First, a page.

Updated March 16, 2020 - 6:33 pm
The Clark County School District began handing out free meals at nearly two dozen sites around the Las Vegas Valley on Monday to preserve a vital lifeline to needy students during the shutdown of Nevada’s public schools.
By the end of the day, the district reported it had handed out around 7,600 meals to students at the food distribution pods. CCSD typically serves 100,000 breakfast and 175,000 lunches on an average school day, officials said.
Programs that serve children during the summer will be utilized to provide food during the school closures, according to the Nevada Department of Agriculture, which emphasized that all sites should still practice social distancing by using a drive-through service where possible.
Meal service is the department’s first planned response to the closures, but should they result in reduced kitchen capacity, the department will provide household food, not prepared meals, according to a statement shared on social media.
In addition to the CCSD sites, two charter schools in Clark County are serving drive-through meals: Equipo Academy and Quest Las Vegas. Locations throughout Nevada are listed on the Nevada Agriculture Twitter page.
At Centennial High School, food service workers said they had handed out approximately 180 meals by 10:15 a.m., with most families pulling up drive-through style to the pickup spot.
They encouraged families to be ready with their student ID numbers next time, though they were not required on Monday. School officials have said students must be present and that parents are not allowed to pick up meals for kids at home.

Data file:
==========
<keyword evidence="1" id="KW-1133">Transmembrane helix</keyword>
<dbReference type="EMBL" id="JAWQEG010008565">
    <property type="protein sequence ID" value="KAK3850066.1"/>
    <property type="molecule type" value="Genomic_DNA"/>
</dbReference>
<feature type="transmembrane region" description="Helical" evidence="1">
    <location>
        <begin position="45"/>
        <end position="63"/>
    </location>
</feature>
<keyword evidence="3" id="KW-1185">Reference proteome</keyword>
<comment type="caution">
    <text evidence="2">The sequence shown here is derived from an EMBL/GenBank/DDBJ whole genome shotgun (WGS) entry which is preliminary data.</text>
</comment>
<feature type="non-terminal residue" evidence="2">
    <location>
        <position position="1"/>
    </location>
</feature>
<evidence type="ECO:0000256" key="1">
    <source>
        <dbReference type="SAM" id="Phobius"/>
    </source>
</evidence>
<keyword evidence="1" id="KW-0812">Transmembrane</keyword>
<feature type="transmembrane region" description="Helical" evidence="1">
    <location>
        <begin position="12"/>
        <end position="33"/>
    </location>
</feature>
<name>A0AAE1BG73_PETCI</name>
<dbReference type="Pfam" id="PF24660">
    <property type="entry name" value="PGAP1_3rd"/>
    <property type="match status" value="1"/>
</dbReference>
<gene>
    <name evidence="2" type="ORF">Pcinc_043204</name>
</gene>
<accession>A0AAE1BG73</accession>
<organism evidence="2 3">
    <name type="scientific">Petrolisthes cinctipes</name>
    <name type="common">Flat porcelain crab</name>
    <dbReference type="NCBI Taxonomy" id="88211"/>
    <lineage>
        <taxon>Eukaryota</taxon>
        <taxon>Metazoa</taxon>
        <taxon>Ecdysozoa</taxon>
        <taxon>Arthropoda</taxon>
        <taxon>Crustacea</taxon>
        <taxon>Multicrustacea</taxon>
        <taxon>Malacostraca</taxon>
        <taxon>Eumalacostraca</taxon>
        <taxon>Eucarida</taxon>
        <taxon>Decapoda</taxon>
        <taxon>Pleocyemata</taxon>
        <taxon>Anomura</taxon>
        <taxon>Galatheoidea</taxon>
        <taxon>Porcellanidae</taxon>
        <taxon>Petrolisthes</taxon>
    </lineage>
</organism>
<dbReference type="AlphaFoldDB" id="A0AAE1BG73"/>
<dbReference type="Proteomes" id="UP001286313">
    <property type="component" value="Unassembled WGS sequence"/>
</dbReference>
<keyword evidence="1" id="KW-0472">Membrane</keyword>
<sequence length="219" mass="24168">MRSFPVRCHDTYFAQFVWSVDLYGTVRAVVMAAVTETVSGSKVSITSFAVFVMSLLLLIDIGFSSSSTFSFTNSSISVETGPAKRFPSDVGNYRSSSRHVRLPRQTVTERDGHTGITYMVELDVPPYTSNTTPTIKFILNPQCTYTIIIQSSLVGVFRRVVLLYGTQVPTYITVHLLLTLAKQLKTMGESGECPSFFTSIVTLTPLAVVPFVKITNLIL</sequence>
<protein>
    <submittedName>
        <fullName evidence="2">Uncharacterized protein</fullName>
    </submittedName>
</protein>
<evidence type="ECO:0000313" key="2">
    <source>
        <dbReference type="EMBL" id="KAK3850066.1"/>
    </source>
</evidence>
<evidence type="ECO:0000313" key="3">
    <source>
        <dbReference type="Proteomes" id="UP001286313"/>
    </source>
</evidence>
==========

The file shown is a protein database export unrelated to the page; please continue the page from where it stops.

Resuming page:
A spot check of other food pickup sites on the first day after Nevada Gov. Steve Sisolak on Sunday ordered the state’s public and charter schools to close for three weeks to slow the spread of the coronavirus, found significant demand on the first day of the new program. Clark High School had given out more than 300 meals by around 11 a.m. and Spring Valley High School reported providing 232 meals around the same time.
Meals are also reaching students in rural areas. Indian Springs High School Principal Brian Wiseman said CCSD food services came to the school and will continue to do so for the duration of the closure to prepare meals. The school served meals to 25 students Monday, Wiseman said.
The meals will change daily, with menus for all 22 district pickup sites posted on the Nutrislice website. On Monday, the meals included a burrito, a banana muffin, raisins, fruit cups, crackers, milk and juice.
While picking up meals for her children, CCSD bus driver Shelly Fernandez said she offered to drive other students to the food pickup spots if they didn’t have a means of transportation.
“A lot of these kids depend on breakfast and lunch at school,” Fernandez said. “If we’re even five minutes late, I hear them saying they’ll only have five minutes to eat.”